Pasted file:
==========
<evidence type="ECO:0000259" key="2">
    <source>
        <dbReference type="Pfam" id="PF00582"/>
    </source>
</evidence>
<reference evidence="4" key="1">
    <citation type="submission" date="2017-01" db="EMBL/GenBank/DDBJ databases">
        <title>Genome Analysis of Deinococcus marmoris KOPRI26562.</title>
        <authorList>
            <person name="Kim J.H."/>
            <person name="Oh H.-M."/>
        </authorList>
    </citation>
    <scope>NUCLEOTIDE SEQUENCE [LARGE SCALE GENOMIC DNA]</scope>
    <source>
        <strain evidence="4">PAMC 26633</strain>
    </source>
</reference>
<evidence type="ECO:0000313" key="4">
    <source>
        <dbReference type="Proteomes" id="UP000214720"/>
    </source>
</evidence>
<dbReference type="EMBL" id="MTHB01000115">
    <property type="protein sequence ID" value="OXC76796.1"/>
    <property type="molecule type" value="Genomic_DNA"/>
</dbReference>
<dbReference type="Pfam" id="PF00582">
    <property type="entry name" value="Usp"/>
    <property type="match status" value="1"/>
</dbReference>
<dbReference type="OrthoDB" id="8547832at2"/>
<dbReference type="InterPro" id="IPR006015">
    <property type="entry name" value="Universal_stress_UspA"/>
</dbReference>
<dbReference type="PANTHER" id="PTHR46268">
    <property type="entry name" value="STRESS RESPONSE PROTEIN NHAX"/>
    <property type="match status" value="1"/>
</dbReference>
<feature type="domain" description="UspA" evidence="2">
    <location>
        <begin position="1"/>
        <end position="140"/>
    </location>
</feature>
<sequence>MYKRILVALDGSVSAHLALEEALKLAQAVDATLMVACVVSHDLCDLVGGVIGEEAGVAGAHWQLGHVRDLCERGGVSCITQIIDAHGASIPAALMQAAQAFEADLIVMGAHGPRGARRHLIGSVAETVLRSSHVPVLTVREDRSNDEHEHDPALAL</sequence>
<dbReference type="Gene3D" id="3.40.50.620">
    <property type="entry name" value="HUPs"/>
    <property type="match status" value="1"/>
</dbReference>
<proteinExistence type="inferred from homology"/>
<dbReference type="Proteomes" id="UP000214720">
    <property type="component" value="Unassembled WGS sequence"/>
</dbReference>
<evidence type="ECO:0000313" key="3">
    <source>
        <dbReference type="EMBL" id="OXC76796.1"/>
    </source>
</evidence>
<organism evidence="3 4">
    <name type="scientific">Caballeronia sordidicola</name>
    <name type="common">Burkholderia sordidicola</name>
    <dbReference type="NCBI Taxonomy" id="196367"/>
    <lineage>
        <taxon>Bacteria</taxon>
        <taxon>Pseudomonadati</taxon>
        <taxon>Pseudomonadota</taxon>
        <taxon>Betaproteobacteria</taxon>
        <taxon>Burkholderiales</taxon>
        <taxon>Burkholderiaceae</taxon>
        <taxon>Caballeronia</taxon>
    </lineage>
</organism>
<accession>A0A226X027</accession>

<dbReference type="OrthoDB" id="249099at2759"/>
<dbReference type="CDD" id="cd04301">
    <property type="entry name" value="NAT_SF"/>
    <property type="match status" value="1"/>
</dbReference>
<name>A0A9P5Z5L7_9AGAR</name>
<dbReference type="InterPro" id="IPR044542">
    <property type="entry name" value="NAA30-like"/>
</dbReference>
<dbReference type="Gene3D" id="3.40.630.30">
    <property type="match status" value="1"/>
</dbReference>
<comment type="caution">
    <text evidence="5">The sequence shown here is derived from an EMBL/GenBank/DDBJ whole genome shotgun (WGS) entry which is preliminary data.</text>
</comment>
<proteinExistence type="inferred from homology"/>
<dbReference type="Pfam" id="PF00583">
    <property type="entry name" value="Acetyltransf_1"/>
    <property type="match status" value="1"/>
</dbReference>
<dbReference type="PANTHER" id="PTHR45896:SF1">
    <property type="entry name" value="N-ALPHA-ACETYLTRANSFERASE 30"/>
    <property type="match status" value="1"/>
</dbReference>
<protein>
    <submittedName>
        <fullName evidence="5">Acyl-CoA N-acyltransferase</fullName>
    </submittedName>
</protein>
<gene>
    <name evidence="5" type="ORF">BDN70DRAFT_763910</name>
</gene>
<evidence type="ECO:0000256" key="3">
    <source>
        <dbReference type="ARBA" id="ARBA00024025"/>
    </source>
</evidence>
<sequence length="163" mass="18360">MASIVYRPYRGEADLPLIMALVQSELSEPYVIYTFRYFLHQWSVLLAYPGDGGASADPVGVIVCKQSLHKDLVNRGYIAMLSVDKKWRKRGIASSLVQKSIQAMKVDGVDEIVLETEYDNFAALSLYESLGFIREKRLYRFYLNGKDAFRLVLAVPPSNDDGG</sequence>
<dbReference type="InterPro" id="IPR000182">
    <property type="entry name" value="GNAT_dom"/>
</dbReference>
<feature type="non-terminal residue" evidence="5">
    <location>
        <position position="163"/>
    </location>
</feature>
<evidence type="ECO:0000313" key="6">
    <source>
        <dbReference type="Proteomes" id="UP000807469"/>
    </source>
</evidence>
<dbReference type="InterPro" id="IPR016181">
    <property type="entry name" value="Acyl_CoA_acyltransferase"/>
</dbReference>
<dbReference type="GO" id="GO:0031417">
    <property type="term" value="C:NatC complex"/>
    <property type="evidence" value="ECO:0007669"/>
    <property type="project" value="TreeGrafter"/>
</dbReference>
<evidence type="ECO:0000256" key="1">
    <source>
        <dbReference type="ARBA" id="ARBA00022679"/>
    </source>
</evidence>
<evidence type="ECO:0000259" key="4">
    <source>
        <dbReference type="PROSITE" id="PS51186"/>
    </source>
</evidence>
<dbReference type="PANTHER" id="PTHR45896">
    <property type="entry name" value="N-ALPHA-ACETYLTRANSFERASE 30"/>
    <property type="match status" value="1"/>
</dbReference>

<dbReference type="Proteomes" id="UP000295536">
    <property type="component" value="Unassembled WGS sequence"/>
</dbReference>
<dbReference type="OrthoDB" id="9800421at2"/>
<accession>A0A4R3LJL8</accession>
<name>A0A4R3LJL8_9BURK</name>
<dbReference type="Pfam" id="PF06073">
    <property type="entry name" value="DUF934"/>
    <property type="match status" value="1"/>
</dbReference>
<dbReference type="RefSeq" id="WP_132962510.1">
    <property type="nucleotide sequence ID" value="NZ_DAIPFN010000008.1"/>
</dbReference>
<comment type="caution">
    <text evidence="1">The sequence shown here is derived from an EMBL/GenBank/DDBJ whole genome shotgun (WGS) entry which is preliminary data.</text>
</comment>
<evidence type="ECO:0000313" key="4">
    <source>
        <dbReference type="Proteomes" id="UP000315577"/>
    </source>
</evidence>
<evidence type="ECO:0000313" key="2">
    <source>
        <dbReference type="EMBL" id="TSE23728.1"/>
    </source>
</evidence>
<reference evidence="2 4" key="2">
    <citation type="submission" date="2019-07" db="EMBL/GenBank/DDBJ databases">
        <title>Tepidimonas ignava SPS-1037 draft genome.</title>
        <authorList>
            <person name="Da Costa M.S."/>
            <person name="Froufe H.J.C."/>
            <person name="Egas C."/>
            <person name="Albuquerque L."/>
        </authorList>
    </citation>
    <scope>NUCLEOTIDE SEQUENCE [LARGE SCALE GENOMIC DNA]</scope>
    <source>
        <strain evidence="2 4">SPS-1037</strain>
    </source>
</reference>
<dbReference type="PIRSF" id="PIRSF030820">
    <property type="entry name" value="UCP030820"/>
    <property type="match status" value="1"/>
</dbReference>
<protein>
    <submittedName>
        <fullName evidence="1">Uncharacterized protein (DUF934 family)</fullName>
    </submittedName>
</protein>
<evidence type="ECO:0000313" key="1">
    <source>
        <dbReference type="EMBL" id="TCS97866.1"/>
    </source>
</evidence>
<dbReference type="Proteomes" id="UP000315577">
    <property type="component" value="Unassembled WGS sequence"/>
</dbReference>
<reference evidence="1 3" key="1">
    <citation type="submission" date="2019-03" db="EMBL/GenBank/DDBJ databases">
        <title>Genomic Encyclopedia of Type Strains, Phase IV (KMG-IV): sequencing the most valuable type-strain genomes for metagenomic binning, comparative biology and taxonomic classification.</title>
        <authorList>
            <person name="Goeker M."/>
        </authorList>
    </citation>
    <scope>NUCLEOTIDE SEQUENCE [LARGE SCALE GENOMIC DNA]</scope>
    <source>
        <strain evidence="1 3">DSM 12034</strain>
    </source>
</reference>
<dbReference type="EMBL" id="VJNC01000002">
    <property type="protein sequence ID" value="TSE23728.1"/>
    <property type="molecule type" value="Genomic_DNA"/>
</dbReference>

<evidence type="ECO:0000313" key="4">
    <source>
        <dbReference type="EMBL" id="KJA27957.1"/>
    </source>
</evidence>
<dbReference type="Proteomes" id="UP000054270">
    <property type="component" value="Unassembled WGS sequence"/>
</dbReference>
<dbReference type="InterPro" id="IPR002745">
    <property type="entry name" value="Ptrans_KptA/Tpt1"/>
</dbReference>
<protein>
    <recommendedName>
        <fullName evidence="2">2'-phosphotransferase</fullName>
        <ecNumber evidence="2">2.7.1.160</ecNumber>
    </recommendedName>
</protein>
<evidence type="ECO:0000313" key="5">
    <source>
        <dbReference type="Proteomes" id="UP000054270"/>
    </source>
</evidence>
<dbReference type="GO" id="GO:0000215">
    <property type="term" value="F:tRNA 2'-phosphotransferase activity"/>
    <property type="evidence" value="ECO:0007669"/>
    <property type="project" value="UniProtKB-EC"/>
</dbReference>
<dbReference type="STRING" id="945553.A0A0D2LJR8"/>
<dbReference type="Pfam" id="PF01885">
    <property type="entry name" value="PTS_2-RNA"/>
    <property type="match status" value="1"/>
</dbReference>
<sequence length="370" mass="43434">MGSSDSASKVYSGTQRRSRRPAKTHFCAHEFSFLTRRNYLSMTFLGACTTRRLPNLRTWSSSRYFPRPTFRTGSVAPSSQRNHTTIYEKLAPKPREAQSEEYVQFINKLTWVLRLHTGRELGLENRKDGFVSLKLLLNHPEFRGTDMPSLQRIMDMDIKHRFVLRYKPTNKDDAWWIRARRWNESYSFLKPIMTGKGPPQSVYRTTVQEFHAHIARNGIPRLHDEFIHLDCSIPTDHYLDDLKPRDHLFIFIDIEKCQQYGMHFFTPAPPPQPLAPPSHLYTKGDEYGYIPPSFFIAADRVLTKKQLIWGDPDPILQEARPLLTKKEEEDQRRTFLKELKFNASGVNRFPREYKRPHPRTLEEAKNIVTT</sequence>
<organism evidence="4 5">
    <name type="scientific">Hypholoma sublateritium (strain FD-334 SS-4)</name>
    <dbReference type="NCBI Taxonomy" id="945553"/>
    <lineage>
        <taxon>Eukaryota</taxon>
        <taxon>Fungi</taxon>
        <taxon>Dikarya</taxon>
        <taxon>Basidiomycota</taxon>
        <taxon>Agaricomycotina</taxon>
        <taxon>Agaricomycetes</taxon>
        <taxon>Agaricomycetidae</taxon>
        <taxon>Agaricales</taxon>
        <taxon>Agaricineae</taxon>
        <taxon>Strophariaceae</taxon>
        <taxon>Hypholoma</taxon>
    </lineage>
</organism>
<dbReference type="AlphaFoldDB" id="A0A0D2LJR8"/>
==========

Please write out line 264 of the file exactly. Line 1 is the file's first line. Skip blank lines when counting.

        <taxon>Agaricomycetes</taxon>